# Building a graph from your data

Now that you have a working version of Raphtory on your machine, the first step to getting your first temporal graph analysis up and running is to tell Raphtory how to read in your datafile and how to build it into a graph. This is done by the Spout and Graph Builder classes respectively. Once these are build they can be passed to a RaphtoryGraph which will use the both components to build up the temporal graph.

For this example, we will use a dataset of co-occurrences in the Lord of the Rings books which can be found from here. This is a csv file where each line contains two characters who appeared in the same sentence, along with the number of the sentence in which they appeared. The first line of the file, for example, is Gandalf,Elrond,33. However, as you may have guessed from your job in the pervious tutorial running, this is already present in the LOTR example directory src/main/scala/examples/lotr. Also in here you will find LOTRSpout.scala, LOTRGraphBuilder.scala and LOTRDeployment.scala which we will go through below.

## Spout

There are three main functions that can be inherited and implemented in the Spout class: setupDataSource, generateData, closeDataSource. With our lotr example, we shall first prepare the data by letting the spout know where to get the data.

val directory = System.getenv().getOrDefault("LOTR_DIRECTORY", "/absolute/path/to/LOTR/folder").trim
val file_name = System.getenv().getOrDefault("LOTR_FILE_NAME", "lotr.csv").trim


We could have just specified directory as a string pointing to "/absolute/path/to/LOTR/folder" and likewise with file_name but wanted to highlight that it is possible to specify these instead as environment variables LOTR_DIRECTORY and LOTR_FILE_NAME. Next, we implement setupDataSource in order to extract the data and it into a queue.

val fileQueue = mutable.Queue[String]()

override def setupDataSource(): Unit = {
fileQueue++=
scala.io.Source.fromFile(directory + "/" + file_name)
.getLines
}


Finally, we implement a function generateData which sends each line of the file from the queue to the graph builder, using the following code block.

 override def generateData(): Option[String] = {
if(fileQueue isEmpty){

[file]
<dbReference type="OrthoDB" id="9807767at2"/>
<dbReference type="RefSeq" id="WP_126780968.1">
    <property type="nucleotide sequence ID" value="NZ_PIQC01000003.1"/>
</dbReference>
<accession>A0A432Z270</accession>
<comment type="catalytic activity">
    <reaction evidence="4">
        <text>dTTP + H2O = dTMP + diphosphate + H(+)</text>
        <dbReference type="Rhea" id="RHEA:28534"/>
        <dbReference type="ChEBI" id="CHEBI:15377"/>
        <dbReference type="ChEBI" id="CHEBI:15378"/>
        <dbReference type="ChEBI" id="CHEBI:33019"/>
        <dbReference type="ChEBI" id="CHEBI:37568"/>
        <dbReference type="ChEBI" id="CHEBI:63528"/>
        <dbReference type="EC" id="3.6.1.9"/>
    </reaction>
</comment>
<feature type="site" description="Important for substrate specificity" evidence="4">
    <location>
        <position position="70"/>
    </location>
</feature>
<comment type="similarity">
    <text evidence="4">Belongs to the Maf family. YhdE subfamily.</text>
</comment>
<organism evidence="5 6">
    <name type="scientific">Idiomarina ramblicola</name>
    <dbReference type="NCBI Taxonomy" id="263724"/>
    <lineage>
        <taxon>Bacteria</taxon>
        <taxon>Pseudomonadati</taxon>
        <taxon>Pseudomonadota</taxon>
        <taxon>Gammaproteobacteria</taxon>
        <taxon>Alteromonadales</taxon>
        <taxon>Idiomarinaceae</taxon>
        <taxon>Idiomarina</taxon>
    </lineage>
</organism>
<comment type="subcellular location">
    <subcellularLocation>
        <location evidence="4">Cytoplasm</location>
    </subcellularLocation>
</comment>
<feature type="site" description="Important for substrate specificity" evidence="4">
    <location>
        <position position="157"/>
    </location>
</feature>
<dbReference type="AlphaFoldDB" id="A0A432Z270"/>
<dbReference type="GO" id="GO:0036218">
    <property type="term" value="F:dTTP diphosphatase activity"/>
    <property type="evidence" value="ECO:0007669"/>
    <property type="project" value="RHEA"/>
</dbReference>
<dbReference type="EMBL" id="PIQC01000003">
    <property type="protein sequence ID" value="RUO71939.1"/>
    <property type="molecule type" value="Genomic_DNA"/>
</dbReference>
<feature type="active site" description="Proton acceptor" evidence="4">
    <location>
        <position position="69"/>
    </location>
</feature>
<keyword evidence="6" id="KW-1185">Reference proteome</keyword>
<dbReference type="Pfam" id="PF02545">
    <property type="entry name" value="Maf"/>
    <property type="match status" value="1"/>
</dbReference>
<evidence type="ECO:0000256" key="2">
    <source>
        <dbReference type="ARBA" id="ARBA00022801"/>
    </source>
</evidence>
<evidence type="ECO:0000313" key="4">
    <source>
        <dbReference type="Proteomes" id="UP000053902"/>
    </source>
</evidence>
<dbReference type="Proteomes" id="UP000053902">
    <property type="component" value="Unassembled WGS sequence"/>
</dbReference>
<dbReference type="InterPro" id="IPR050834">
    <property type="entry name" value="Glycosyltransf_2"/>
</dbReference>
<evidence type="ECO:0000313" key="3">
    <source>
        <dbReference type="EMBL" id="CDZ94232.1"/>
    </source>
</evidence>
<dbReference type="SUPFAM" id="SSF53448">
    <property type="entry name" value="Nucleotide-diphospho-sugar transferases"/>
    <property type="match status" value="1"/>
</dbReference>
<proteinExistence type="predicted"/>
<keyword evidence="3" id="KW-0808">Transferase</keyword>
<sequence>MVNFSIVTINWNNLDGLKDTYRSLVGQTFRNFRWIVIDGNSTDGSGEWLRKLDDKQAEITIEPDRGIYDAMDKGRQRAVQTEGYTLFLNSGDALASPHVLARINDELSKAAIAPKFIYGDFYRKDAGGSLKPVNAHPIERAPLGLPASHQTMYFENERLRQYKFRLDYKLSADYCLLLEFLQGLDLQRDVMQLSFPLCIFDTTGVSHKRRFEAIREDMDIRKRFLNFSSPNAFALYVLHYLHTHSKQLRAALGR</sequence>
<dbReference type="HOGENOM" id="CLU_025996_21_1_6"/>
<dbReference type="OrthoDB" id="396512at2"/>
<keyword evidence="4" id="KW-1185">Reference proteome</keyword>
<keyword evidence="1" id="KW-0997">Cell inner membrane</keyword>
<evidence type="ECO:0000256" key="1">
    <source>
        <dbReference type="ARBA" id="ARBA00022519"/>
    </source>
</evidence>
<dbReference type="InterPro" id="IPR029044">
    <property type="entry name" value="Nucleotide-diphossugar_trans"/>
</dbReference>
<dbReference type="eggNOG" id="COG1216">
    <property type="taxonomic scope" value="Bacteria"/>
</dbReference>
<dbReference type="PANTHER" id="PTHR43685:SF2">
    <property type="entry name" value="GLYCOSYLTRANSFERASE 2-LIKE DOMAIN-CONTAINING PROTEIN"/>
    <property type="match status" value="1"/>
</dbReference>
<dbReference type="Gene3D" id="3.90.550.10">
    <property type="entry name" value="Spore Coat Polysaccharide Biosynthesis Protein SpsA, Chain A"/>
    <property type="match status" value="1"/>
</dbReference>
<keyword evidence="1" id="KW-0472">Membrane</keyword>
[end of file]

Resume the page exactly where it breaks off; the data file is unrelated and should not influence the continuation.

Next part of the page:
dataSourceComplete()
None
}
else
Some(fileQueue.dequeue())
}


In this example, there is no need to develop the last function closeDataSource but know that it exists for cases where it’s necessary.

## Graph Builder

Now we will write the graph builder class, which takes each ingested line of data and converts it to a graph update. The function which does this (and in this case is the only thing we need to define in this class) is parseTuple. Let’s look at the code for it.

override def parseTuple(tuple: String) = {

val fileLine = tuple.split(",").map(_.trim)
val sourceNode = fileLine(0)
val srcID = assignID(sourceNode)

val targetNode = fileLine(1)
val tarID = assignID(targetNode)

val timeStamp = fileLine(2).toLong

sendUpdate(VertexAddWithProperties(timeStamp, srcID, Properties(ImmutableProperty("name",sourceNode)),Type("Character")))
sendUpdate(VertexAddWithProperties(timeStamp, tarID, Properties(ImmutableProperty("name",targetNode)),Type("Character")))
sendUpdate(EdgeAdd(timeStamp,srcID,tarID, Type("Character Co-occurence")))
}
}


First, we break up the line that has just been ingested by the spout into the relevant components; so, for example, the line Gandalf,Elrond,33 becomes a tuple (Gandalf, Elrond, 33). For each of the characters seen, we generate them an ID of type Long. Finally, we send an update adding both of the vertices to the graph as well as the edge joining them, each with a timestamp of when that update occurred.

There are a few things worth pointing out here.

• We added a name property to each of the nodes. If we had reason to, we could have added any other property that might be appropriate. We set this as an ImmutableProperty in this case, as character names are treated as fixed, but this could be a mutable property if it were required to change later.

• We didn’t check whether either vertices exist before sending a VertexAdd update. This is no trouble, another class deals with this so that we don’t have to worry about that.

• The spout wasn’t doing much heavy lifting here, just reading in the file line by line. Cases where the spout really shines is when it is pulling data from external sources (potentially streams) or extracting the useful parts of less structured data to send as a record to the graph builder.

To summarise, the spout takes an external source of data and turns it into a stream of records and the graph builder converts each item from this stream of records into a graph update.

## Raphtory Graph

Now that we have a way to ingest and parse the data we can create a graph. To do this we can first create a scala App. This is a short hand for creating a main function for the Java folks.

object LOTRDeployment extends App{

}



Inside of this we can create a spout and graphbuilder from the classes we have defined above and combine them into a RaphtoryGraph:

  val source  = new LOTRSpout()
val builder = new LOTRGraphBuilder()
val rg = RaphtoryGraph[String](source,builder)



Once we are able to ingest our data and build graphs from it, the next thing is to actually run some analysis on it. Head onto Write your own analysis for how to do the Six Degrees of Gandalf for this dataset!

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